President Donald Trump on Friday accused “angry mobs” of trying to erase history with efforts to remove or rethink monuments to U.S. historical figures and used a speech at Mount Rushmore to paint himself as a bulwark against left-wing extremism.
On a day when seven U.S. states posted a record number of new COVID-19 cases, the pandemic moved further into Trump’s inner circle. Kimberly Guilfoyle, a senior campaign official and the girlfriend of Donald Trump Jr., tested positive in South Dakota before the event, according to Sergio Gor, a Trump campaign official. Trump Jr. tested negative, Gor said.
The pre-July 4 holiday event drew 7,500 people, packed into an outdoor amphitheater. Many did not wear masks, defying the advice of health officials who have urged Americans to avoid large gatherings to slow the spread of COVID-19.
Trump has not worn a mask in public and made only limited reference to the pandemic in his remarks.
Speaking underneath the famed landmark depicting four U.S. presidents, Trump warned that the demonstrations over racial inequality threatened the foundations of the U.S. political system.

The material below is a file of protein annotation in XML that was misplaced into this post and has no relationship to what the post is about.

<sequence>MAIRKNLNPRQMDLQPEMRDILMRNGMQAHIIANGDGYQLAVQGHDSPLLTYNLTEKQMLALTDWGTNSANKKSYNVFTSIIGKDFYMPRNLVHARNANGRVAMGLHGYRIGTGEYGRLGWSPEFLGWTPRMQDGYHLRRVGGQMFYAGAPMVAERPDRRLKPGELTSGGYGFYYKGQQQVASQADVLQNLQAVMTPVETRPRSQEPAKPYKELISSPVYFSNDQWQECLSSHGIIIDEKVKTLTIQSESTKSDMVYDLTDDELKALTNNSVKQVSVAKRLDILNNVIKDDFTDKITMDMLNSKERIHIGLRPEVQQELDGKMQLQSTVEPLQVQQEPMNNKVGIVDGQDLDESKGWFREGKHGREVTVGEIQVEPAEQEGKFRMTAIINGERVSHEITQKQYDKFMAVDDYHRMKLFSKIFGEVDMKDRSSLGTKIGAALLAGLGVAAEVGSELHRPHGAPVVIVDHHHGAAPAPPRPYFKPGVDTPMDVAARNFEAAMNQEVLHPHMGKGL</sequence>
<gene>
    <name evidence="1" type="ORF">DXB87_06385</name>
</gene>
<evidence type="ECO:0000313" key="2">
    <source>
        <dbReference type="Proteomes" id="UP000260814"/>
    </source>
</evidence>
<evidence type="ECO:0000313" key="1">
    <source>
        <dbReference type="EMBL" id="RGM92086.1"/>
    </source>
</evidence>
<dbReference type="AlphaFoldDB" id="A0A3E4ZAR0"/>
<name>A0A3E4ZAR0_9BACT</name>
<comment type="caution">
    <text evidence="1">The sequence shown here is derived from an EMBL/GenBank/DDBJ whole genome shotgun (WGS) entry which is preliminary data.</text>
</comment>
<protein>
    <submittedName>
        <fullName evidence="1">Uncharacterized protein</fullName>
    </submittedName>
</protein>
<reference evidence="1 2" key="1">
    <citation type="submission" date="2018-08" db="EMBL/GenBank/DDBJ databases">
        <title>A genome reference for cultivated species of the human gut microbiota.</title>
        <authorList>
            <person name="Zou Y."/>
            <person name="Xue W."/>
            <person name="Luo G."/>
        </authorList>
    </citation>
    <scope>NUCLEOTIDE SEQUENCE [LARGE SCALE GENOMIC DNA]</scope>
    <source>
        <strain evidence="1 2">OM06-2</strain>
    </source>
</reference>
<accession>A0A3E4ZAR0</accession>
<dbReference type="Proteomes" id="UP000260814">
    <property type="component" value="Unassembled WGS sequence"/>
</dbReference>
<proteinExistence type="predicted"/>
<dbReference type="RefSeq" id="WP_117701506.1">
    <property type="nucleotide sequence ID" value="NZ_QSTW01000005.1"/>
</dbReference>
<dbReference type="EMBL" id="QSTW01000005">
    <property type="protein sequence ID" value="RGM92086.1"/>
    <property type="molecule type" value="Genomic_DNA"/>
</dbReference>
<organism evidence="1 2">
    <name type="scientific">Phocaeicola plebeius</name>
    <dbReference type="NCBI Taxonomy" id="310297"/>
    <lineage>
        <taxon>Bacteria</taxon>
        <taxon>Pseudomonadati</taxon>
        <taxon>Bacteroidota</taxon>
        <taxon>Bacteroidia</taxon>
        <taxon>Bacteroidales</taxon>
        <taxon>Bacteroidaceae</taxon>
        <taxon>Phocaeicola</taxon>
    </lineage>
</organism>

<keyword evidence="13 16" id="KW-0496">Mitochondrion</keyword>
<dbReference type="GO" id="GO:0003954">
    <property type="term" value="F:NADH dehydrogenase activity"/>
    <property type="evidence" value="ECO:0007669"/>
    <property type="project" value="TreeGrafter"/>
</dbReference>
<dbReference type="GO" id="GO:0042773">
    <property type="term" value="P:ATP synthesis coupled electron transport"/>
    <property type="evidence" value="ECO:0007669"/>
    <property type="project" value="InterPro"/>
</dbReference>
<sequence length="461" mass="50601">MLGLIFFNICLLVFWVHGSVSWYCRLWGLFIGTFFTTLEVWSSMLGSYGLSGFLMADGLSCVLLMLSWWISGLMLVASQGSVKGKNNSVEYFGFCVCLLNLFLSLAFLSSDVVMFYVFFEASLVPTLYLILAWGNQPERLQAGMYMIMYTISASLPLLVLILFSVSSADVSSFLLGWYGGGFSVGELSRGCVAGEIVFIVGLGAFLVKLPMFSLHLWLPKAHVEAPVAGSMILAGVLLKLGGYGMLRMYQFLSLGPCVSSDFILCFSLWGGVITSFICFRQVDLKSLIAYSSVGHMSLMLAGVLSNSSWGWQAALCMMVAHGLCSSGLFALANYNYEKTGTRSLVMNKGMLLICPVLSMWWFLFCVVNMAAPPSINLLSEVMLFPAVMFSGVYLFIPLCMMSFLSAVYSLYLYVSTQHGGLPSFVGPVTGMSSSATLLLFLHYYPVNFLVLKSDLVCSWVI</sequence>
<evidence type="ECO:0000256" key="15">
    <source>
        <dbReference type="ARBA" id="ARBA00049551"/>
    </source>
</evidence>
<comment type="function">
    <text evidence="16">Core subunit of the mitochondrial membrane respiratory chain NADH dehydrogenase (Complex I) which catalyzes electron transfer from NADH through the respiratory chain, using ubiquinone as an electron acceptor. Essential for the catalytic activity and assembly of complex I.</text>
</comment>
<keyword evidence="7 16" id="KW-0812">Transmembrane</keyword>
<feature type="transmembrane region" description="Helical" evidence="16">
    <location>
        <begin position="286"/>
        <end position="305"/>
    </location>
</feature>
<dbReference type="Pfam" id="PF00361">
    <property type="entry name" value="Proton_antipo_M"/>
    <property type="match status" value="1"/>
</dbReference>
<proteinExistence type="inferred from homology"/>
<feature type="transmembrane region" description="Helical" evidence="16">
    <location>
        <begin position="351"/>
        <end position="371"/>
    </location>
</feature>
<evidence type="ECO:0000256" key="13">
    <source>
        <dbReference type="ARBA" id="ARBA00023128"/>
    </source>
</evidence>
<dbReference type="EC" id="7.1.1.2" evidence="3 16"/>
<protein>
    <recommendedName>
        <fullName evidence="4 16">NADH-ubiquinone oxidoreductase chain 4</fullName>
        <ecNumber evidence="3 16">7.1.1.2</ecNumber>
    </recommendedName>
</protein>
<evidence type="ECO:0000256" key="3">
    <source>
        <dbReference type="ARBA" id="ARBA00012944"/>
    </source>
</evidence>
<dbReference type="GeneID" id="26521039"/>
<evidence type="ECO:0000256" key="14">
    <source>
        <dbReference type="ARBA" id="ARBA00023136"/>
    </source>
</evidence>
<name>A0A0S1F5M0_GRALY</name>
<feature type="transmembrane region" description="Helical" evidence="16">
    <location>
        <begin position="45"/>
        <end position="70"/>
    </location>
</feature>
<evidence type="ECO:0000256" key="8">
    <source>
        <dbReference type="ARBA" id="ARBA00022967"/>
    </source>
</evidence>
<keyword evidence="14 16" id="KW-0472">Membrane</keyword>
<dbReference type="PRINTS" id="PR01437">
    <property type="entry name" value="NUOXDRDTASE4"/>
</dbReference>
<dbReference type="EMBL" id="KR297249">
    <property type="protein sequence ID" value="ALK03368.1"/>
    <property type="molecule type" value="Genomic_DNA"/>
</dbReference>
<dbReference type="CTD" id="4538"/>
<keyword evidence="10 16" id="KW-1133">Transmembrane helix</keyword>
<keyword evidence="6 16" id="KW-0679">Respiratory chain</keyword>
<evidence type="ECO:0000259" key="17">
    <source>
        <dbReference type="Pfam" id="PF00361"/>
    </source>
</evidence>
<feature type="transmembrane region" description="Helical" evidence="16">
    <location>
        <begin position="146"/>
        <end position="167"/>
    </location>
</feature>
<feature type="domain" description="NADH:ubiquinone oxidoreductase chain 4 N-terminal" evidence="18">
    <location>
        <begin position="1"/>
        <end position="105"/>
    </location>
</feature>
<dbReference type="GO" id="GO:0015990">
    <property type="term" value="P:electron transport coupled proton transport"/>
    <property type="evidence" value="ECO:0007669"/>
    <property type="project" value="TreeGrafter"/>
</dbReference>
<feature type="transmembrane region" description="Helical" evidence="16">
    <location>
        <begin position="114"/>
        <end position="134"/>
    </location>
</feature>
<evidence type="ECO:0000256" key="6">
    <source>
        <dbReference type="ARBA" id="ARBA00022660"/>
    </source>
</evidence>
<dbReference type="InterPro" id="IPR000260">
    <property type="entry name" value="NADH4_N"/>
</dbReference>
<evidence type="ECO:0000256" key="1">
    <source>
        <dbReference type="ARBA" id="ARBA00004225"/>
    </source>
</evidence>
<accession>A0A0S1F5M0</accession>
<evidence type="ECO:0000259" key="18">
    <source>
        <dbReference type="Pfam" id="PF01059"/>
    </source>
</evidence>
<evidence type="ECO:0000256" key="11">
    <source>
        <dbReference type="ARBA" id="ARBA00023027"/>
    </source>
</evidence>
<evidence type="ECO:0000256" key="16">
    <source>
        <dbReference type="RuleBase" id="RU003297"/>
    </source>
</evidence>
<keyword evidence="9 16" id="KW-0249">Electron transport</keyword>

“Make no mistake, this left wing cultural revolution is designed to overthrow the American revolution,” Trump said. “Our children are taught in school to hate their own country.”
In the nationwide unrest following the death of George Floyd, a Black man who died in police custody in Minneapolis, protesters in several cities have vandalized the statues of leaders, including Confederate generals who led a rebellion against the U.S. government during the 1861-65 U.S. civil war.
Protesters in one instance unsuccessfully tried to pull down a statue of U.S. President Andrew Jackson outside the White House. Jackson, known for his populist policies, owned slaves and forced thousands of Native Americans from their homes.
“Angry mobs are trying to tear down statues of our founders, deface our most sacred memorials, and unleash a wave of violent crime in our cities,” Trump said.
Trump, a Republican who has emphasized a “law and order” approach to the demonstrations, has opposed proposals to rename U.S. military bases that are named after Confederate generals.